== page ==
Bridging the Gaps – Because it is Important

By Cathy Kuebler, BOMA Greater Dallas Former President

Our world is constantly changing. Just a few weeks ago, we were all laser focused on how the current pandemic is affecting our industry. Now, our hearts are heavy with the current issues related to peaceful protests versus criminal activity.
I think it's important to not lose sight of what it's going to take to keep us strong and moving forward when we begin reshaping our new normal. During my year as BOMA Greater Dallas president, I had the opportunity to talk about a topic that is important to me, which was also the theme of my presidency -- Bridging the Gaps. As an association, we used this as a topic for discussion among our peers, we talked about it in educational sessions, and for the first time, we published a forum for the association.
Personally, I learned a lot over the past year. I found our industry leaders take this issue seriously and that we are seeing progress. I also learned that some are more open with their efforts, while others would rather “walk the walk” than “talk the talk.” I get that and I respect anyone who prefers to take-action instead of talking about it. That's progress.
But WHY did this issue suddenly become a hot topic over the last few years? Even before the recent protests, we were having discussions -- not just in the commercial real estate industry, but as a society. Were we talking about diversity and inclusion 20 years ago? Possibly, but I don't recall it being a hot topic. Today it IS a hot topic that will continue to gather momentum. And we focus on diversity and inclusion for one reason: because it is important.
Teresa Foster recently had a conversation with John Myers, who brings a unique perspective to the discussion of diversity and inclusion. After spending 15 years as president of Peloton Commercial Real Estate, John is now the managing director, property management for JLL. Two completely different companies and cultures, but John's commitment to bridging the gaps started at Peloton and now continues at JLL.
“This is a great topic and one I love to discuss,” Myers said. “Dallas is a diverse city – one of the most diverse in the United States. It is important that our industry accurately reflects that diversity.”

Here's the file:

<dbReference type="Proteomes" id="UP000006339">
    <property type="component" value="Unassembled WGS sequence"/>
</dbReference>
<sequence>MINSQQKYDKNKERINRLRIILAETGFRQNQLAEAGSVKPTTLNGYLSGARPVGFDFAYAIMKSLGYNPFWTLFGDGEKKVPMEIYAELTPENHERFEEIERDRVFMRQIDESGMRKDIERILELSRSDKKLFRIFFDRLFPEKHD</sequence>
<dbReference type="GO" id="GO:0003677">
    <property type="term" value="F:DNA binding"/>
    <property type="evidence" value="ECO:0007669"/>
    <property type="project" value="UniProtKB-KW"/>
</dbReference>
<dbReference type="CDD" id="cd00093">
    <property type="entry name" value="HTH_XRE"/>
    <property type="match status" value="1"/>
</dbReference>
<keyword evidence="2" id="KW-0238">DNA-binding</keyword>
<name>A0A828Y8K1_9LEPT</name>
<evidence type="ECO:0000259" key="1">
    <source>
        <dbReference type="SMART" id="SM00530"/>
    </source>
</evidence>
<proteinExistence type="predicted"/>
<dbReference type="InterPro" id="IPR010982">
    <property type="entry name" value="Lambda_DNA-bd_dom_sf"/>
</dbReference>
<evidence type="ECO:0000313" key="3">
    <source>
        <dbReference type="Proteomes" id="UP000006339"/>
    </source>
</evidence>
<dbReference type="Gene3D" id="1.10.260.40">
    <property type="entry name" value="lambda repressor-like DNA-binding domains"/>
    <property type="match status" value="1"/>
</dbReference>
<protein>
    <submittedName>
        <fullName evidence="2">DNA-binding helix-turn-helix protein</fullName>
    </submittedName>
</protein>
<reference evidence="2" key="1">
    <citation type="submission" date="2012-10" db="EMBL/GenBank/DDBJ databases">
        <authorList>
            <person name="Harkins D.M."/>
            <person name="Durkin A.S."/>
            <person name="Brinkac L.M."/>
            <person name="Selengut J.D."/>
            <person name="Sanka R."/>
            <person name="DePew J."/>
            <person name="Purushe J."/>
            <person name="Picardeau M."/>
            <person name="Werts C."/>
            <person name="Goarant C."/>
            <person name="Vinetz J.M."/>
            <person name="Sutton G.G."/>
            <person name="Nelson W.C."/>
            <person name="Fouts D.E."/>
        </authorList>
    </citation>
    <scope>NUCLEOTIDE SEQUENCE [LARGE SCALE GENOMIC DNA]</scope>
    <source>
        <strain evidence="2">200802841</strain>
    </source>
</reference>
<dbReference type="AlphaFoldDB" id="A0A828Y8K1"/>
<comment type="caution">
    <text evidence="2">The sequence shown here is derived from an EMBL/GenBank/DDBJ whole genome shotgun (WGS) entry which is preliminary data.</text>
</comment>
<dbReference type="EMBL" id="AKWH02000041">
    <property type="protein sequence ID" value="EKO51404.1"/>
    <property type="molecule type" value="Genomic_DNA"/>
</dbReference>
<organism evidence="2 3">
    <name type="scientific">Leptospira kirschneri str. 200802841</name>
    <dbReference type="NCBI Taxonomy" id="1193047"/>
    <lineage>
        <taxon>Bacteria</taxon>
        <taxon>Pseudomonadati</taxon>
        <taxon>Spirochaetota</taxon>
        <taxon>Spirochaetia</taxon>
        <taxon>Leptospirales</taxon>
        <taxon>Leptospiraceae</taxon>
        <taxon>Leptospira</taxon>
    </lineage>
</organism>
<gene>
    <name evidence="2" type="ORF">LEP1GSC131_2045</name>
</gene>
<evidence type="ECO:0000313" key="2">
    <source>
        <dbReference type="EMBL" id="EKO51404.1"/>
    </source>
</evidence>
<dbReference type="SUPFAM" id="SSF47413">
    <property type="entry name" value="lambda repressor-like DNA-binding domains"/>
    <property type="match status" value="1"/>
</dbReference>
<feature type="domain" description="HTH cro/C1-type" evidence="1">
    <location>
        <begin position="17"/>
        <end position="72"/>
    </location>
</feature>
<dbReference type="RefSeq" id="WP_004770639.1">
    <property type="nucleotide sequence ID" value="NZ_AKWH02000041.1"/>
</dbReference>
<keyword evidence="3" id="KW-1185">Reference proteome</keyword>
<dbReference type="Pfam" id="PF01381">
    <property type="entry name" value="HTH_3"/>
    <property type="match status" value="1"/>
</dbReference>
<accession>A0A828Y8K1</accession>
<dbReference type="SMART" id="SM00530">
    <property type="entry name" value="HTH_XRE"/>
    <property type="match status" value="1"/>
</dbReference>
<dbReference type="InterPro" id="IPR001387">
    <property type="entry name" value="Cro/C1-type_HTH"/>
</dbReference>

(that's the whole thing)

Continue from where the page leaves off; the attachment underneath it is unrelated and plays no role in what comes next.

And Myers is right. Recently the personal finance site WalletHub published a series on diversity among cities in the United States.  WalletHub's study looked at diversity in a number of areas: socioeconomic, cultural, economic, household, and religion. The result: Dallas ranked fifth in terms of the overall diversity score.
While we all know that diversity is important, and it is a part of our local culture, it also makes good business sense. Research shows that cities, countries, and organizations with diverse populations all fare better than their less diverse counterparts.
According to Myers, “A larger workforce, with a broader base, provides for improved decision-making. It also provides higher client satisfaction – and clients are expecting their service partners to meet supplier diversity goals.”
While this has been an important issue for Myers for many years, with his role at JLL, the playing field is a bit different. Although Peloton was a market leader in terms of leasing and property management in Texas, the resources at JLL, with more than 92,000 employees, provide more opportunities to support diversity and inclusion.
“JLL's core values emphasize diversity and inclusion,” he said.  “And I think it is important not only to our company, but to the industry as a whole.”
And the company provides programs that support this value. These programs include:
  • Empower, Black Professionals Network
  • GenAll, Intergenerational Business Network
  • Latino Empowerment Resource Network
  • PossABILITY Business Network
  • Building Pride Business Network
  • Women's' Business Network
These platforms provide a great foundation for increasing diversity and inclusion, but we're still not there yet. This begs the question: how do we keep moving forward? According to Myers, continued awareness and support.
“The industry as a whole does not yet seem to represent the broad diversity of the population, particularly at senior leadership levels,” he said. “And most of us got into this industry by accident. So, we need to be constantly aware of people we come in contact with, that they have the aptitude and attitude for our industry.”
That means developing a workforce that represents society. But diversity doesn't just mean a variety of ages, genders, races or religious affiliations, it also includes skill sets. If our companies are stacked with “numbers people,” we would make budget every year. However, as much as we love our accountants, we need other skill sets to keep our buildings running efficiently and our tenants happy. And to provide a different perspective for our opportunities.
Sometimes it is challenging to embrace skill sets, systems or opinions that are different from our own. However, making the effort is important…and it brings us one step closer to creating that workforce that looks like our local culture.


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